The FedEx package lay on the St. Frances football coach's desk, waiting for Nnamdi Egbuaba like an unopened present.
Inside the package was a National Letter of Intent and financial aid document offering Egbuaba — who comes from a Nigerian village with no electricity or indoor plumbing — a scholarship worth more than $20,000. "Congratulations on becoming one of the newest members of the Maryland football family!" the cover letter said.
When the latest additions to that Terps family are announced on Wednesday's national signing day, Egbuaba (pronounced egg-WA-ba) will be among the most intriguing members.
A raw but strikingly quick outside linebacker, Egbuaba, 19, has traveled farther and faced more barriers than any of the players expected to sign with Maryland as it readies for its first season in the Big Ten. (Recruits are permitted to send their signed letters to colleges beginning at 7 a.m. Wednesday.)
Because of visa issues, it took Egbuaba a year to reach Baltimore after being discovered in 2011 by former Terps linebacker and fullback Ricardo Dickerson at a camp in Zaria, Nigeria, intended to introduce youngsters in that country to sports.
Egbuaba knew little about football at the time.
"The one good rule is when you hit, it's not a foul," said Egbuaba, who speaks with an accent and frequently opens sentences with "Yes, sir." He also speaks Igbo, a language with many dialects that is spoken in his country.
Arriving in the United States in August 2012, Egbuaba lived in the basement of his coach Messay Hailemariam's Columbia home for several months while a rowhouse adjacent to St. Frances was converted to a dormitory.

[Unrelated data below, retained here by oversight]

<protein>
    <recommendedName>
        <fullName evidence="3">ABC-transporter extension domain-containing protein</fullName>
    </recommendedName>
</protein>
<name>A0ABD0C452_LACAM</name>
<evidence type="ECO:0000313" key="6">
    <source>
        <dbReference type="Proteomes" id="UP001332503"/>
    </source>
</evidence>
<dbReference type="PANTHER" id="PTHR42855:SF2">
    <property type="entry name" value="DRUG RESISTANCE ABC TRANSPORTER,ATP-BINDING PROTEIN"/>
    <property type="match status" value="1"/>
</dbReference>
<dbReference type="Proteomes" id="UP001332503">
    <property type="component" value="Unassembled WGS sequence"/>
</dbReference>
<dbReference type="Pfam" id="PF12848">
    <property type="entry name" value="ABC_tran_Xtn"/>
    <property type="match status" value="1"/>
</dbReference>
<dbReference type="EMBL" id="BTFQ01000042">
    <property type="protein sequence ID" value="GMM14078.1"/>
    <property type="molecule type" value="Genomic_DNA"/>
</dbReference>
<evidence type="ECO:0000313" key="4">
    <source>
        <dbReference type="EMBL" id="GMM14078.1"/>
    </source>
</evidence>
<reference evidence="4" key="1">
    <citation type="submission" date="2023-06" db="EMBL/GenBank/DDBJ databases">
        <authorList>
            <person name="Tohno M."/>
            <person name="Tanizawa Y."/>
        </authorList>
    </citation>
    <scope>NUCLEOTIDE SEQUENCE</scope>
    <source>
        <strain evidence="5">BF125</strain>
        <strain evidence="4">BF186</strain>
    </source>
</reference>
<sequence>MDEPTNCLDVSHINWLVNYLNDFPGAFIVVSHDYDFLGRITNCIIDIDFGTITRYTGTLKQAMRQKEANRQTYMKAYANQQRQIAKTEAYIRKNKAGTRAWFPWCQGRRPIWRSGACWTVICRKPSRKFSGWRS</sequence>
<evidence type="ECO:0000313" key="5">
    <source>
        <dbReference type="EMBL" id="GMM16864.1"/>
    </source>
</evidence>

Hailemariam, a former businessman and personal trainer from Ethiopia, said he and his wife, Lana, paid thousands of dollars of their own money so that Egbuaba and two other Nigerian players from the camp could attend St. Frances. Hailemariam, who said he is the three players' legal guardian, once owned the Maryland Maniacs, a former Indoor Football League team.
Hailemariam attended Maryland during the 1990s and walked onto the football team, but he didn't get into games. "I was the black Rudy," he says.
Because he is so new to football, Egbuaba is a wild card. Small for a linebacker at 6-foot-2, 220 pounds, he plays with a passion and athleticism that stirs the imagination of college coaches who watch him on video.
In a clip from a 2012 game against Severn, Egbuaba overruns the play before wheeling around and catching the quarterback from behind, flipping him head-over-heels to the turf.
Virginia and Connecticut were also interested in Egbuaba, and he said he cancelled a visit to Penn State after deciding on Maryland late last month.
Egbuaba has run the 40-yard dash in 4.52 seconds — very fast for a linebacker — according to Hailemariam and the player.
But Egbuaba was discovered by accident, and he was initially more interested in another sport.
"Actually I came to the camp for basketball," Egbuaba said. "The first time they threw me the [football], I caught it and I was like, 'This ball looks funny, but I kind of like it.'"
Egbuaba, who also plays on the Panthers' basketball team, is "explosive," said Aaron Olalude, a St. Frances wide receiver who is one of the other three players discovered at the camp. Olalude plans to take a year at a prep school before enrolling in college.
A three-star prospect, Egbuaba had 19 sacks last season and was a linchpin for the small but ambitious St. Frances program.
It seemed a good fit — a player and a high school that consider themselves underdogs. Since the school lacks a field of its own, Panthers players haul their helmets and other equipment about 10 blocks to a patchy, charter-school field for practices during the season.
"I call it glorified concrete with green spray paint," Hailemariam said. "We don't have the amenities that other schools offer, but the nuts and bolts that are inside the school go a long way. Eventually we hope to build it from the ground up."